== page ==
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This Sydney cruise passenger guide suggests 10 things for you to see and do in Sydney before you board your cruise ship at the Sydney cruise terminal at Circular Quay. Even if you’ve got less than a day to explore, there is sure to be something you can see or do in Sydney. From the Sydney Opera House to a secret garden overlooking Sydney Harbour and enjoying a five star lunch for a bargain price, this guide will probably have you wishing you had longer than 24 hours to experience everything Sydney has to offer.

Tour the Sydney Opera House

This global icon has been capturing the attention of the world for years so what better way is there to explore this landmark than a fascinating tour into its history and cutting-edge architecture? With tales of divas and prima donnas (and we’re not just talking about performers), a tour of this iconic structure will leave you in awe of its architectural brilliance and the stories behind its construction. Tours of the Sydney Opera House can be booked while you’re there but pre-booking online in advance will give you the best choice of times and tours.

Sydney cruise ship
The Opera House is only a short walk from your ship

Don’t rule out seeing a show, especially if you are in town during opera season. Tickets can be purchased at the door or online at Opera Australia. Even if you aren’t ‘into’ opera, nothing beats seeing a performance such as La Boheme at Sydney Opera House. Don’t worry if you didn’t pack your diamonds and pearls. Smart casual is fine for most performances, other than opening night.

Climb or walk along the Sydney Harbour Bridge

The Sydney Harbour Bridge spans the beautiful waters of Sydney Harbour and is one of the world’s most famous bridges. Bridge Climb Sydney has climbs available from early morning to late at night so check their website for the best times and always pre-book as these sell out way in advance. Another great way to explore the bridge is on a bicycle tour which takes you over the bridge and beyond. It is also possible to walk across the bridge and then walk or catch a ferry back to Circular Quay.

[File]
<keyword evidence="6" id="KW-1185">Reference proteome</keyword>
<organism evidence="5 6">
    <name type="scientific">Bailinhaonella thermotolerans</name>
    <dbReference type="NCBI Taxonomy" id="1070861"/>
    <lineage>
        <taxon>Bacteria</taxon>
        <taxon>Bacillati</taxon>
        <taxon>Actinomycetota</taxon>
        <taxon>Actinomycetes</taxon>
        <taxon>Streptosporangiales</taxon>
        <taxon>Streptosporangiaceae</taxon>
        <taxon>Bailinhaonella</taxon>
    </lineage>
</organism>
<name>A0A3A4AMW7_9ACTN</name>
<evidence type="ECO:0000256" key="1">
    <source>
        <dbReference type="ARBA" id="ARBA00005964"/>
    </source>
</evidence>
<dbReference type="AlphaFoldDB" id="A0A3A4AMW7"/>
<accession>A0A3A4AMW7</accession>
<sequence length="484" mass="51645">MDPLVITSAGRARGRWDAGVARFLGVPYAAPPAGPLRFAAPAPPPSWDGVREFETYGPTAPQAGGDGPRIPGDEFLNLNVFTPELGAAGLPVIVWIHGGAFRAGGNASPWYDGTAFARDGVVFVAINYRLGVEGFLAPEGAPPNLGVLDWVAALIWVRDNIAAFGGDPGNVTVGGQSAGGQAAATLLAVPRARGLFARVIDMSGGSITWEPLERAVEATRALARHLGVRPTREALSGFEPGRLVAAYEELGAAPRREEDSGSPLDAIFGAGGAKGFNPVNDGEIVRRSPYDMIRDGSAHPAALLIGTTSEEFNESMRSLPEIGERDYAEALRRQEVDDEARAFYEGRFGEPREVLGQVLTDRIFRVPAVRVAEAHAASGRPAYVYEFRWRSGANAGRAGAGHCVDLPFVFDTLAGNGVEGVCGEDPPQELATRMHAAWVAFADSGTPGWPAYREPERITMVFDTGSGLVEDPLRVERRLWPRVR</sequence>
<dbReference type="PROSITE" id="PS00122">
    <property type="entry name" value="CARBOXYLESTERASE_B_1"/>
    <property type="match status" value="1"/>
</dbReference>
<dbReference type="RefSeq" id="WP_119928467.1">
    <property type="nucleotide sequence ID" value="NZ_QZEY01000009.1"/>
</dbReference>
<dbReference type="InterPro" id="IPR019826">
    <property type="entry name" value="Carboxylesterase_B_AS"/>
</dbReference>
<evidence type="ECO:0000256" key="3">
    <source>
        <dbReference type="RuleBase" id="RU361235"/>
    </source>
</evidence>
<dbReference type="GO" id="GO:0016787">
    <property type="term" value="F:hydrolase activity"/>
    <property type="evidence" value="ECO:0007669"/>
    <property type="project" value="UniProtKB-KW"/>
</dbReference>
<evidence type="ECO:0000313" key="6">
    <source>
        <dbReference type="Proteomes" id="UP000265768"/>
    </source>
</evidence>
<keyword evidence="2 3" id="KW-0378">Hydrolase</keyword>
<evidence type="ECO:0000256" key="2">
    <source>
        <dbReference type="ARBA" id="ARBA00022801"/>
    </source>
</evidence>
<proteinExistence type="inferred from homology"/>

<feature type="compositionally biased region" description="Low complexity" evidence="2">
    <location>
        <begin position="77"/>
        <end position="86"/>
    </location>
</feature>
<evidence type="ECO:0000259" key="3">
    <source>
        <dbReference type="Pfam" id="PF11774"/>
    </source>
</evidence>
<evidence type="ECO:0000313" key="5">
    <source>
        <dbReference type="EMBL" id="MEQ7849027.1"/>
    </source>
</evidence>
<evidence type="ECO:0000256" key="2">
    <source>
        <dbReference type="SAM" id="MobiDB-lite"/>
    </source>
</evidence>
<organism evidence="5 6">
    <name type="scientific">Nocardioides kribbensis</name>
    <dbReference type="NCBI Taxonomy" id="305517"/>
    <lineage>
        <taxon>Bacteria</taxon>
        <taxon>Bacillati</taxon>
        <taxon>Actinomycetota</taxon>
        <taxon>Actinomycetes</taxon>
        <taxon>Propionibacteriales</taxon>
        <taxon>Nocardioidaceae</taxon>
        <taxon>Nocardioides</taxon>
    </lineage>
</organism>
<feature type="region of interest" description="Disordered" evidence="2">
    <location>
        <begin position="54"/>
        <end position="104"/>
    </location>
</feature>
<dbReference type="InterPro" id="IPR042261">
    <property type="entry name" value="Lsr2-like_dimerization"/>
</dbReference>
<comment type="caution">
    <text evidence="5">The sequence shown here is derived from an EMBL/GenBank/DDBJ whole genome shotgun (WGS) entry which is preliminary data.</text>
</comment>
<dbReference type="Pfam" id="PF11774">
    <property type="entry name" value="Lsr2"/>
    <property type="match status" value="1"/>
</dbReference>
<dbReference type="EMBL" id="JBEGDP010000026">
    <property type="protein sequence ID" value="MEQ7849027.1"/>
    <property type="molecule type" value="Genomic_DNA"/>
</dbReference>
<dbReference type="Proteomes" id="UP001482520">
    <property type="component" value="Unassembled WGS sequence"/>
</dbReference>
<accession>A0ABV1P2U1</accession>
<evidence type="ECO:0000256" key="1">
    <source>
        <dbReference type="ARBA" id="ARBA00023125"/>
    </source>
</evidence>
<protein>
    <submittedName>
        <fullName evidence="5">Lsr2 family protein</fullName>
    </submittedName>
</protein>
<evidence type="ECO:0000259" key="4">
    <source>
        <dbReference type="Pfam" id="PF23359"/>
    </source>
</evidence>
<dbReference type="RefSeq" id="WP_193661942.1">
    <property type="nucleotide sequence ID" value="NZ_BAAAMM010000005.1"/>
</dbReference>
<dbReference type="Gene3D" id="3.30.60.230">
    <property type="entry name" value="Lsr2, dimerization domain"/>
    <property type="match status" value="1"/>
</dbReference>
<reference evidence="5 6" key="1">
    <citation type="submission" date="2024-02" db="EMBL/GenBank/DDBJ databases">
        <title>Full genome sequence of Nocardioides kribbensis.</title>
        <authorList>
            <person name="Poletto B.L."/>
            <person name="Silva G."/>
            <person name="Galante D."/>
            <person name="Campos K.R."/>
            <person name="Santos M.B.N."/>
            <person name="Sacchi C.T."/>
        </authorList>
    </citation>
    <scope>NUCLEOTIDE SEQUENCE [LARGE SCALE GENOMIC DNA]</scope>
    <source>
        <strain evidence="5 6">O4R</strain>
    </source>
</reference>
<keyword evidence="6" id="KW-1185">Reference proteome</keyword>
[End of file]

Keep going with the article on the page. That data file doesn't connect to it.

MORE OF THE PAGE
Cruise ship next to Sydney Harbour Bridge
Climb the Sydney Harbour Bridge or walk under or across it

Go for a ferry ride on Sydney Harbour

One of the best ways to explore Sydney is from the water and, even better, you can do it on a shoestring with Sydney Ferries which operate Sydney’s public ferry service. The best thing about Sydney Ferries is they operate only a few hundred meters from the cruise port at Circular Quay and go to some amazing Sydney destinations. The Manly ferry is Sydney’s most iconic ferry trip and travels the full length of Sydney Harbour before it arrives at the harbour suburb of Manly. It is only a short walk from here to beautiful Manly Beach which is perfect for a swim or a stroll. You can grab a return ticket from the Circular Quay ticket office or buy an Opal card which gives you multiple trips and can also be reused next time you come to Sydney. Check the timetable as some ferries don’t run as regularly as others.